Honda opens new hydrogen fuel station in the UK

November 5, 2014 0 By Alicia Moore

New hydrogen station launched by Honda, with the help of solar energy

Honda has opened a new hydrogen fuel station in the United Kingdom. The automaker claims that it is the first fuel station of its kind that can produce commercial volumes of hydrogen, using solar energy to do so. The company has been investing in the development of a working hydrogen infrastructure in its favored markets, such as the United Kingdom and the U.S., in order to prepare for the eventual launch of its fuel cell vehicles.

Solar power will be used to produce hydrogen at the facility

The fuel station draws electrical power from a solar farm that is located nearby. This electricity is used to split water molecules into their component parts of hydrogen and oxygen. This process produces no harmful emissions and is considered more environmentally friendly than conventional hydrogen production methods. The hydrogen produced at the station is compressed to 900bar pressure and can be used to fuel vehicles with 350bar and 750bar hydrogen storage tanks.

New station will help bolster the UK’s hydrogen infrastructure ahead of the launch of fuel cell vehicles

Hydrogen fuel - HondaHonda estimates that its new station will be able to produce enough hydrogen to  cover more than 1.30 million miles of travel. This estimate is based on the company’s FCX Clarity, which has a 285-mile range. Fuel cell vehicles have shown that they can be more efficient, in terms of fuel consumption, than typical electric vehicles that rely entirely on batteries. Without an effective infrastructure and a way to produce hydrogen in an inexpensive manner, however, these vehicles will not likely be popular among consumers due to their high cost.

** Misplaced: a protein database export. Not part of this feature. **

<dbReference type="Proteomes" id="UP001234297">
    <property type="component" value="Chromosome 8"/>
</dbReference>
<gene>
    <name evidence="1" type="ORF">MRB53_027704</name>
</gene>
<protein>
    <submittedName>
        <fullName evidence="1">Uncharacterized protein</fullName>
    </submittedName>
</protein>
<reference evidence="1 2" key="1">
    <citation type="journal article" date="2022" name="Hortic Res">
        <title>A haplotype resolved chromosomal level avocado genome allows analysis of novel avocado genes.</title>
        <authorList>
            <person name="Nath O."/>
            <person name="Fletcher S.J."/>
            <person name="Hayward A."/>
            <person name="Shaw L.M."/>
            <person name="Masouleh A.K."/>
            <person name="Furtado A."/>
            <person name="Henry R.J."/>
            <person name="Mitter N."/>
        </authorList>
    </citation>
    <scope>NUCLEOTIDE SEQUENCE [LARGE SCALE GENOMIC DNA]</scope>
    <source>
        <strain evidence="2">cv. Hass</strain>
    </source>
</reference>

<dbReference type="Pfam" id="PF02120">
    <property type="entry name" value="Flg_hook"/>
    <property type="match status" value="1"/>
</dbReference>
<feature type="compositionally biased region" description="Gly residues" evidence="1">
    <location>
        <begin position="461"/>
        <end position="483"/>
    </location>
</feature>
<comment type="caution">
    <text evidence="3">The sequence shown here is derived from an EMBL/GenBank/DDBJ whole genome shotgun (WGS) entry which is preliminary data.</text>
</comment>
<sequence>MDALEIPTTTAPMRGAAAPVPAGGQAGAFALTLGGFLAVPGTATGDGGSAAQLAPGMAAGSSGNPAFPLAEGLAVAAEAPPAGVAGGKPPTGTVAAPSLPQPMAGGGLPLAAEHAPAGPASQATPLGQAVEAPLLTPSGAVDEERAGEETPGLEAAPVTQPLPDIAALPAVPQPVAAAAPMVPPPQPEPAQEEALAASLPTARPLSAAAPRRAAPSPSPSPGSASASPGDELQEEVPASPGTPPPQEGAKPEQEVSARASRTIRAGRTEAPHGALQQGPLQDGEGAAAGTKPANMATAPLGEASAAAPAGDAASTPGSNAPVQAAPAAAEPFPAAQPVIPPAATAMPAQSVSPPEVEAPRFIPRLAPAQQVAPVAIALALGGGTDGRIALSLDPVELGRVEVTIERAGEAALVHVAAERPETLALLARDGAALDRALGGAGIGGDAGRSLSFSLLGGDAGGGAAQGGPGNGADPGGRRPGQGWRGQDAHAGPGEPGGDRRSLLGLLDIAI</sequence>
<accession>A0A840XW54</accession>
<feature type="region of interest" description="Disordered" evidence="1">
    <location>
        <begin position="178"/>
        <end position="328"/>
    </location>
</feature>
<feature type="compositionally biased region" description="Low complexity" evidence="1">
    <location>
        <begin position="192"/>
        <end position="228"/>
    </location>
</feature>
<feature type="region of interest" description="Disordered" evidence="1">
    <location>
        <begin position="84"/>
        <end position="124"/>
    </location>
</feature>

New fuel station costs half as much as its more conventional counterparts

Notably, the new hydrogen station is somewhat less expensive than its conventional counterparts. The facility cost approximately $1.5 million to build. Hydrogen can be purchased at the facility for approximately $8, which is slightly more expensive than conventional petroleum. The cost of the hydrogen sold at the facility is expected to drop as hydrogen production methods improve over time.